An Offer Not to be Sniffed At

I feel I’m missing out.

As predicted, all week I’ve been fighting off the lurgy. It had been jabbing me on the hooter, with the occasional left hook to the throat, to counter which I’d been ducking and weaving, and defending my body with linctus, Lemsip, Lockets and Lagavulin. But by Friday morning, standing in a packed compartment on the DLR, I realised that I’d succumbed to a nasty bout of, if not Swine Flu, certainly Man Flu. Yes, I had a rotten cold. Being the trooper I am, I made my way to the office, but after an hour of snotting and sneezing my way around the department, I threw the towel in and made the return journey home.


I slipped into my favourite kitten-soft striped pjs and nice wooly bedsocks (well, cricket batting socks anyway), collapsed onto the sofa and under the duvet, remote control in hand and surrounded myself with jollop and tissues. Semi-content and semi-conscious, I settled down for an afternoon of all the crap my new cable service could throw at me. A quick flick through all 183 channels revealed that there was nothing decent anywhere on telly. No matter, I had all the stuff to watch which I’d recorded over the last couple of weeks. I had no mum around to mop my sweaty brow, but I did have lieutenant Columbo of the LAPD. A whole 4 episodes. 8 hours of recorded heaven. Comfort tv and a comfy pit in which to recuperate/feel sorry for myself. Trouble is, such was the heaviness of my cold, I soon nodded off only to be woken up at every advert break (which, of course, are several notches louder than the actual tv show). It was then I started worrying.

Or, to put it another way, I realised that I’m not been worrying enough!

As more ad breaks came and went it became clear to me that I’ve not been spending enough of my life worrying about cheaper car insurance. Like Twitter, Facebook and going to the gym, regularly comparing car insurance is obviously part of modern life that has passed me by. If the adverts which bombarded me that afternoon are to be believed, the nation is gripped by an ever-present fear that they’re paying too much for cover on their motor.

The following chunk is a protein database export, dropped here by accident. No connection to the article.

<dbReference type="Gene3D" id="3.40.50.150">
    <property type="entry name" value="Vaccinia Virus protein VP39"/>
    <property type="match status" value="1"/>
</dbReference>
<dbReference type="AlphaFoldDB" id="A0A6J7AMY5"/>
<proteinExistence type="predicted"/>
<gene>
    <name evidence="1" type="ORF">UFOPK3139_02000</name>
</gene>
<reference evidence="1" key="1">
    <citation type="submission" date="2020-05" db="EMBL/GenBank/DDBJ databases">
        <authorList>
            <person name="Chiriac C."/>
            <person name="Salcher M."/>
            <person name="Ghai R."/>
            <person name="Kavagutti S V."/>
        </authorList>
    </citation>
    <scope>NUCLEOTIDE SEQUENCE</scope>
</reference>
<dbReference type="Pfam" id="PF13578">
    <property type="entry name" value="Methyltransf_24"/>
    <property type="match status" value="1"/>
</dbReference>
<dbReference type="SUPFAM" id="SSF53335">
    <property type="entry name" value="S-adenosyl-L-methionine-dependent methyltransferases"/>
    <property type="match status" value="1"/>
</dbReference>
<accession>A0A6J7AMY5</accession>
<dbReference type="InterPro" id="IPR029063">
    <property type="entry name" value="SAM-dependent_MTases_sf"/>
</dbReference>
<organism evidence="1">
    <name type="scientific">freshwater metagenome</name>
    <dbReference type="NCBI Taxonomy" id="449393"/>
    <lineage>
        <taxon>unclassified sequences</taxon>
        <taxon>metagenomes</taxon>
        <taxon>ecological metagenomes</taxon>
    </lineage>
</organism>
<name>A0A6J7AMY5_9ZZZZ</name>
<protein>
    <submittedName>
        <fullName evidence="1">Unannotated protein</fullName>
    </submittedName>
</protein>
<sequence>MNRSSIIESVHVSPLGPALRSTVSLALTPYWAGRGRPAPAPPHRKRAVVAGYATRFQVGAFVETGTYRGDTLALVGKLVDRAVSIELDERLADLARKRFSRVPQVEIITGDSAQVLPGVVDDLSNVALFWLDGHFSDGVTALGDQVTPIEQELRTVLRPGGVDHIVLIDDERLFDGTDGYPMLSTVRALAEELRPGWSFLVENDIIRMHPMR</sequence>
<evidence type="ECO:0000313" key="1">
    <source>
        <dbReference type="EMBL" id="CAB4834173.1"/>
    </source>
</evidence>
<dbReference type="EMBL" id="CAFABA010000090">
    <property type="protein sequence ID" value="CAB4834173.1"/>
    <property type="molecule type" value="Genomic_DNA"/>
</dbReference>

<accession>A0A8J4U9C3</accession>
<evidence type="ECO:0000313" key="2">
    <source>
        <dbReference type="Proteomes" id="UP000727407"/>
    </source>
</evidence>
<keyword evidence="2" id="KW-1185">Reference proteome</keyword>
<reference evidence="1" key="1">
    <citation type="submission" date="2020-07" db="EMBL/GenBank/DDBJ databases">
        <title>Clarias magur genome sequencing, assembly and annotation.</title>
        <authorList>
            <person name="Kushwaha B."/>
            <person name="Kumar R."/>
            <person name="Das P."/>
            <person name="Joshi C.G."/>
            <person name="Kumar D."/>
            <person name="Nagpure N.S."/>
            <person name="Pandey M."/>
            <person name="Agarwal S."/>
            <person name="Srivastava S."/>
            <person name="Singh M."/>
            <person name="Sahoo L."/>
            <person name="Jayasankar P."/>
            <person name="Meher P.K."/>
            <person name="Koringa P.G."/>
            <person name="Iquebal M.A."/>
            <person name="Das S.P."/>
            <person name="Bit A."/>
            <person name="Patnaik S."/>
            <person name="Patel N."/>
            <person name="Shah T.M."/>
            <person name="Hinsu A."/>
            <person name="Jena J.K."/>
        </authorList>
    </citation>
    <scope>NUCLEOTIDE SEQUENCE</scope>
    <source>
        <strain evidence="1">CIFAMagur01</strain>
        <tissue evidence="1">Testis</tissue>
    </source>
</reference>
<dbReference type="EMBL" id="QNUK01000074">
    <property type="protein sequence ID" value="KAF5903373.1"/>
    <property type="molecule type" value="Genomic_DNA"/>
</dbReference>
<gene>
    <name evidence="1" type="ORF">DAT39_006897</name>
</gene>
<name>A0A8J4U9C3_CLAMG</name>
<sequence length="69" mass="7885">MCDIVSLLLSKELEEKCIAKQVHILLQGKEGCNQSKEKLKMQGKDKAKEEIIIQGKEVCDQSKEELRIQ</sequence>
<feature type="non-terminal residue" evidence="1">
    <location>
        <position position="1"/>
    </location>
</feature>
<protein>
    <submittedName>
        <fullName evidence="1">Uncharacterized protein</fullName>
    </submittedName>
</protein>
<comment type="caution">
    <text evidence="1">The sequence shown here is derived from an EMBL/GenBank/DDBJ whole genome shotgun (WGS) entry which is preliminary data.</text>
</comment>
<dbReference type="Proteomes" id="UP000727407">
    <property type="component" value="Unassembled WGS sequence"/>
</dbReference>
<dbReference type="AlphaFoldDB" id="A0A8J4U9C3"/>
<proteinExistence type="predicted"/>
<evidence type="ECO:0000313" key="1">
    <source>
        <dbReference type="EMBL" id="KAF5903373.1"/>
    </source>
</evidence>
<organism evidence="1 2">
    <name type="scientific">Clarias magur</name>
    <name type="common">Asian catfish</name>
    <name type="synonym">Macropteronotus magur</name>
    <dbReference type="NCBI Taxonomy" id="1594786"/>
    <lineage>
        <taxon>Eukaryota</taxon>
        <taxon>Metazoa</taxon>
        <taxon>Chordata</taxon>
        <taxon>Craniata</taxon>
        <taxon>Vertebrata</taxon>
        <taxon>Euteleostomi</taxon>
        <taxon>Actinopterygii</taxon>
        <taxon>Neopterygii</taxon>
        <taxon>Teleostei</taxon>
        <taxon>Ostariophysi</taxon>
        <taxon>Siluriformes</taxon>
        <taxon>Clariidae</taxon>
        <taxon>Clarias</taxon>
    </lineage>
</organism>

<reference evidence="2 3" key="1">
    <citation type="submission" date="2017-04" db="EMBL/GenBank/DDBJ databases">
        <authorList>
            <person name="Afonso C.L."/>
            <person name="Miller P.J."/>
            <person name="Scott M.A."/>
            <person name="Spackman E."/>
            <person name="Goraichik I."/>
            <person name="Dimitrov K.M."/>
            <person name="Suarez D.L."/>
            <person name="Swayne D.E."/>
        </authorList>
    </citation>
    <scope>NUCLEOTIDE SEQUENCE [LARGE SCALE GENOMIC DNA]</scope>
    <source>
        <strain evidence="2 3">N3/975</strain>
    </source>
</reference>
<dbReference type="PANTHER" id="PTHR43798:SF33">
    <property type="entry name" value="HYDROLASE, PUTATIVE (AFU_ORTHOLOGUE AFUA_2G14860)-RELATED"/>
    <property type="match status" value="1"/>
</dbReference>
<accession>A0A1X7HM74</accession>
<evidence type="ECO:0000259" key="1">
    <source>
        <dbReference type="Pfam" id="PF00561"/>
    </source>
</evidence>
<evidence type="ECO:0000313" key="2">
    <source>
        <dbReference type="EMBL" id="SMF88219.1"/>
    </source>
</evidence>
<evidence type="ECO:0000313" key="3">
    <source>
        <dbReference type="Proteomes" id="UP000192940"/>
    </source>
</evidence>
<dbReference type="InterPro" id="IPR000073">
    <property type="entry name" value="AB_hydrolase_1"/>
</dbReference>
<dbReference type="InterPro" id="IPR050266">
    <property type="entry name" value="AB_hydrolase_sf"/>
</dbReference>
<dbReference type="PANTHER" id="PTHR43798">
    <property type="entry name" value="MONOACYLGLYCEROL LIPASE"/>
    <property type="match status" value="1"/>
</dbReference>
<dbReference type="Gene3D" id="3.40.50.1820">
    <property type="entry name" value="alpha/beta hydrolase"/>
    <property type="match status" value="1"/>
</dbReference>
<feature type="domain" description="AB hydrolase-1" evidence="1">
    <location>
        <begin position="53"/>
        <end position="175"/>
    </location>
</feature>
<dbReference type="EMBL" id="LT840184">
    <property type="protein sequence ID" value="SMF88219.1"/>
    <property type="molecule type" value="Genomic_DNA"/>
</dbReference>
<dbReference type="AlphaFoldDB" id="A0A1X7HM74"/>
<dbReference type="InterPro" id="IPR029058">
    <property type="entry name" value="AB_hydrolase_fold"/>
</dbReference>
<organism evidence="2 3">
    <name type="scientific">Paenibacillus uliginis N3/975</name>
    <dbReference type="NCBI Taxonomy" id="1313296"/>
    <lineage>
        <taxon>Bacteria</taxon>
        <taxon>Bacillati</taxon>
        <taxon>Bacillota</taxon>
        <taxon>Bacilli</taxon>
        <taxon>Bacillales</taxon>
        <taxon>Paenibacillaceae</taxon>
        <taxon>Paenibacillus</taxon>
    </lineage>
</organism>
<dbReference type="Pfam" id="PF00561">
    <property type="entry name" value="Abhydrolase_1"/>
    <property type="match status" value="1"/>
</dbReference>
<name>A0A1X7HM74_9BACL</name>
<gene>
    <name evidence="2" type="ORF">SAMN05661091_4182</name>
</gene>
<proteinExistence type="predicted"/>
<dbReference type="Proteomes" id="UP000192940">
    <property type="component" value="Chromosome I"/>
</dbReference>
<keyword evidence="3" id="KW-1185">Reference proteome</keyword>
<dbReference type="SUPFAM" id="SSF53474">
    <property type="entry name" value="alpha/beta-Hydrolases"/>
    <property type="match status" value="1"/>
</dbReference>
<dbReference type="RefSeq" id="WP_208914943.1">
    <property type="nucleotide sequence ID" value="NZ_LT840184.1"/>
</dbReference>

Confused dot com? I certainly am. You can apparently save yourself not only Pound££££££££££££££££s with but also minutessssssss of wasted insurance-buying hell if you go to (do you know about Admiral Multicar????) and during the seconds you’ve saved there, you can get yourself onto the to sort out your Transit. Yep, there’s a dedicated site for insuring vans too. Stephen Fry and Paul Merton lend their weight to‘s campaign for car and home cover, while cheeky cockney builder from Ground Force, Tommy Walsh touts Direct‘s line in van protection. Sir Steve Redgrave used to dress up as an Admiral before they realised that as an actor, Sir Steve makes a great Olympic rower, and Vic Reeves used to be the voice of Churchill, before an unfortunate incident with a breathalyser. Ohhhh yus.


Who are these people who spend their lives insuring stuff ? I’m clearly doing something wrong. Watch these ads and look at the sad, insurance-less faces of the sad old cows therein, quickly replaced by their look of ecstacy when they save themselves £17.50 cos their daughter’s have suddenly taught them how to work a mouse. Is this really a scene that takes place across the land?

I haven’t owned a motor for four years, since I shunted my old Rover up the arse of a parked car on a sliproad off the M25. But when I did have a car, I’m pretty sure I insured it when I bought it, then once a year I would open and close that letter which told me I should do nothing if I wanted to continue my policy for another year. Do nothing, what a wonderful phrase? That, to me, is worth pound££££££££££££££s of fucking around on a dull, dull website. “Mike, would you like to weave your way around the web, looking for the best deal on a van, or do nothing? ” Er…..?

Perhaps they are right and I am wrong (there’s always a first time)? Perhaps instead of tapping away talking to you I should be logged into Morethan to see if I can shave a fiver off what The Incumbent pays for her jam jar, though she seems about as bovvered as I am. She’s brighter than me, so doubtless she’s with Diamond or Sheila’s Wheels to benefit from the fact that she is indeed a Sheila. Perhaps Tommy Walsh does a discount for fat cockneys, as I don’t own a van.

I wonder who insured Columbo’s old Peugeot ? I bet Mrs C got him a good deal.



Hard-boiled Eggs and Nuts